GNU Bazaar

GNU Bazaar is a distributed and client–server revision control system sponsored by Canonical.
Bazaar can be used by a single developer working on multiple branches of local content, or by teams collaborating across a network.
Bazaar is written in the Python programming language, with packages for major Linux distributions, and Microsoft Windows. Bazaar is free software and part of the GNU Project.


Bazaar commands are similar to those found in CVS or Subversion. A new project can be started and maintained without a remote repository server by invoking bzr init in a directory which a person wishes to version.
In contrast to purely distributed version control systems which do not use a central server, Bazaar supports working with or without a central server. It is possible to use both methods at the same time with the same project. The websites Launchpad and SourceForge provide free hosting service for projects managed with Bazaar.
Bazaar has support for working with some other revision control systems. This allows users to branch from another system, make local changes and commit them into a Bazaar branch, and then later merge them back into the other system. Read-only access is also available for Git and Mercurial. Bazaar also allows for interoperation with many other systems by allowing one to import/export the history.
Bazaar supports files with names from the complete Unicode set. It also allows commit messages, committer names, etc. to be in Unicode.


Baz: an earlier Canonical version control system

The name "Bazaar" was originally used by a fork of the GNU arch client tla. This fork is called Baz to distinguish it from the current Bazaar software. Baz was announced in October 2004 by Canonical employee Robert Collins and maintained until 2005, when the project then called Bazaar-NG was announced as Baz's successor. Baz is now unmaintained and Canonical declared it deprecated. The last release of Baz was version 1.4.3, released October 2005. A planned 1.5 release of Baz was abandoned in 2006.


In February 2005, Martin Pool, a developer who had previously described and reviewed a number of revision control systems in talks and in his weblog, announced that he had been hired by Canonical and tasked with "build a distributed version-control system that open-source hackers will love to use." A public website and mailing list were established in March 2005 and the first numbered pre-release, 0.0.1, was released on 26 March 2005.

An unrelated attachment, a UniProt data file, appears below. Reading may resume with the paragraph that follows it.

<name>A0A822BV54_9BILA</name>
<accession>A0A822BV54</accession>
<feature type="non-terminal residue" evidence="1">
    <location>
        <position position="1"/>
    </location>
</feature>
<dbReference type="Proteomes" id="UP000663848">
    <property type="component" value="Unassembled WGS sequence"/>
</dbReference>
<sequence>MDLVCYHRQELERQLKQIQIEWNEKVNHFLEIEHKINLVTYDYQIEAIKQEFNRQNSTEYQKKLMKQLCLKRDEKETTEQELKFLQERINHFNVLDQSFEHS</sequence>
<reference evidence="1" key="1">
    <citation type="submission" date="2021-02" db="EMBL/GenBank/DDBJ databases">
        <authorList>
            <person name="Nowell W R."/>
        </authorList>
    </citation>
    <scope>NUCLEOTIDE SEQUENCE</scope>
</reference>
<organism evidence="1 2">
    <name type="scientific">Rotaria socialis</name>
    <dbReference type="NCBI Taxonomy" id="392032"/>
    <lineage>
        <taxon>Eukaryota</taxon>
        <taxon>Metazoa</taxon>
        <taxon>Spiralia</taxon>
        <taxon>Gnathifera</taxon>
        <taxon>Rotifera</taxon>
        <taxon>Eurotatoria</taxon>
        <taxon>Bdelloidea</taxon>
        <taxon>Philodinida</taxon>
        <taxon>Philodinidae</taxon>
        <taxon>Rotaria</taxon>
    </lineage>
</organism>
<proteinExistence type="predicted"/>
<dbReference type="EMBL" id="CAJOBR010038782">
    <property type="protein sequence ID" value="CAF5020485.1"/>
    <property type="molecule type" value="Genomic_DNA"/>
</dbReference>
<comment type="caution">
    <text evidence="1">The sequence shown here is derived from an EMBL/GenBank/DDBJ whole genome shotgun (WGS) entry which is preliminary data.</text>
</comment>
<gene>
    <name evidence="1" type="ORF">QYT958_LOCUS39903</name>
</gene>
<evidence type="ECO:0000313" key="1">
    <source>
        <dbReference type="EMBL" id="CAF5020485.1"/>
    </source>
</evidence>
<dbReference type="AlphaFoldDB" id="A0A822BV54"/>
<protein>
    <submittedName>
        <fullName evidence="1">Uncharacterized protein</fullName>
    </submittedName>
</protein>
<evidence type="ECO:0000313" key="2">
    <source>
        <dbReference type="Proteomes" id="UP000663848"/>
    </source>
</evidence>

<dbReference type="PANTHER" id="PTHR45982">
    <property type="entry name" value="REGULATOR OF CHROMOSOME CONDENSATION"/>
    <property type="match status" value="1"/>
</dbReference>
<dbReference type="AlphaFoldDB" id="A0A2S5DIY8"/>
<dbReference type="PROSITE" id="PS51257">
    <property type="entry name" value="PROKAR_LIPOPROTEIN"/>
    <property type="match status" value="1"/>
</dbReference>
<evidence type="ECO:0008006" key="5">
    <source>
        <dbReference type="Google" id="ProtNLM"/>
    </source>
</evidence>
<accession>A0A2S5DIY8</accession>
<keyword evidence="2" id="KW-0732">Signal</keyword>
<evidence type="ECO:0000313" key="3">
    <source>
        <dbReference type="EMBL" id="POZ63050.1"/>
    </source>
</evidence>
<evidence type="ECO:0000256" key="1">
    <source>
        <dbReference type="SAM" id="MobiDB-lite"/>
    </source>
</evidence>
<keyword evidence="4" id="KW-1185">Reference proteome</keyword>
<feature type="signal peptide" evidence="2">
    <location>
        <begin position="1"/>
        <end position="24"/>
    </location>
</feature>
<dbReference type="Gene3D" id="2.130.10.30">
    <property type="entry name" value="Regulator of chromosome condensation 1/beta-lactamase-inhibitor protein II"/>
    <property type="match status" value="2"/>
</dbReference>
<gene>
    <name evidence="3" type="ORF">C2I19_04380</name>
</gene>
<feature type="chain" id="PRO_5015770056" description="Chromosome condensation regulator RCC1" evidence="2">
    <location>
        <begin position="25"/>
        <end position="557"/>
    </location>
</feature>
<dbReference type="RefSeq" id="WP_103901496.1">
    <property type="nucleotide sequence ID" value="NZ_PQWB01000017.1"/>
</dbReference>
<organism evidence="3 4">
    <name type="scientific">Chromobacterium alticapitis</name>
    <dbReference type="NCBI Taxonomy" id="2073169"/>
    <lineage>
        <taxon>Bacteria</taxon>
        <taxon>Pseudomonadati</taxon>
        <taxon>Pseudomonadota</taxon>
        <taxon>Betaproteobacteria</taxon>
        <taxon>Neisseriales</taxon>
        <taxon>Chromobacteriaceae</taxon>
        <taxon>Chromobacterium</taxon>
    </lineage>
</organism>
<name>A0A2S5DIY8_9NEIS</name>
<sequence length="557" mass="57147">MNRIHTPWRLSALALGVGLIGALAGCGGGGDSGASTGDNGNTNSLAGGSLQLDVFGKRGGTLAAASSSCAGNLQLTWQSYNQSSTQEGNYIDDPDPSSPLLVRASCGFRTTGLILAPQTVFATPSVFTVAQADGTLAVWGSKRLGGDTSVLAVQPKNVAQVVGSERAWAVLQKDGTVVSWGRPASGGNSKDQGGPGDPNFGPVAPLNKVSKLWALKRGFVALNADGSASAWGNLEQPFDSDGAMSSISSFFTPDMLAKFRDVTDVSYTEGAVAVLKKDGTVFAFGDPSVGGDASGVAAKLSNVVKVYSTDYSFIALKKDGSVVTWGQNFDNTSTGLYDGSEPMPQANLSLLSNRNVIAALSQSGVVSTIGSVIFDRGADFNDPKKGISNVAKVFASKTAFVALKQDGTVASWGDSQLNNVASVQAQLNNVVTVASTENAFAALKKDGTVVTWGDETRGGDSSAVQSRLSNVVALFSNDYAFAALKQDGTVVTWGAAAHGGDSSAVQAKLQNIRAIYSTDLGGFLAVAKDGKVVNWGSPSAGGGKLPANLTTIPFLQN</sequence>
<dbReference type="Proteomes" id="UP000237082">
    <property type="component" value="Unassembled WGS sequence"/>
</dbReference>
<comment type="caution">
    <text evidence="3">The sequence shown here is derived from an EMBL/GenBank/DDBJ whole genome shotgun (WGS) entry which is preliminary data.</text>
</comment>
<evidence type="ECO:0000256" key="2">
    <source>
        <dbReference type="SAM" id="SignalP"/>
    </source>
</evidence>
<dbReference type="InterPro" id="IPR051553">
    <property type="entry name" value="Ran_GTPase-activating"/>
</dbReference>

Bazaar was conceived from the start as a different piece of software from both GNU arch and Baz. It has a different command set and is a completely different codebase and design. Bazaar was originally intended as a test-bed for features to be later integrated into Baz, but by mid-2005 many of the major Baz developers had begun working primarily on Bazaar directly and Baz was abandoned.
Version 1.0 of Bazaar was released in December 2007. In February 2008, Bazaar became a GNU Project. In April 2012 Martin Pool left Canonical and the pace of development of the project slowed. According to Jelmer Vernooij the members of Canonical's Bazaar team were assigned to different tasks in early 2012 and he himself stepped down from contributing to Bazaar at the end of 2012, after 7 years of contributing to the project. In March 2013 a discussion on the GNU Emacs mailing list started about whether Bazaar is still effectively maintained and if Emacs should move to another version control system. In January 2014 Eric Raymond proposed and coordinated a transition of GNU Emacs from Bazaar to the git version control system. This transition was completed in November 2014. Likewise, the Bugzilla project retired Bazaar in favor of git in March 2014 for multiple reasons, one of them being the impression that Bazaar was almost dead: "There are maybe 2-3 commits to trunk every month. The time to fix bugs in Bazaar also seems to be quite long, generally."
Version 2.7.0 was released on February 2016.


Bazaar was forked as Breezy. It was forked instead of contributing to upstream to avoid the Contributor License Agreement required by Canonical. Among other features, it brings support for Python 3.


Projects using Bazaar

Prominent projects that have used Bazaar for version control include: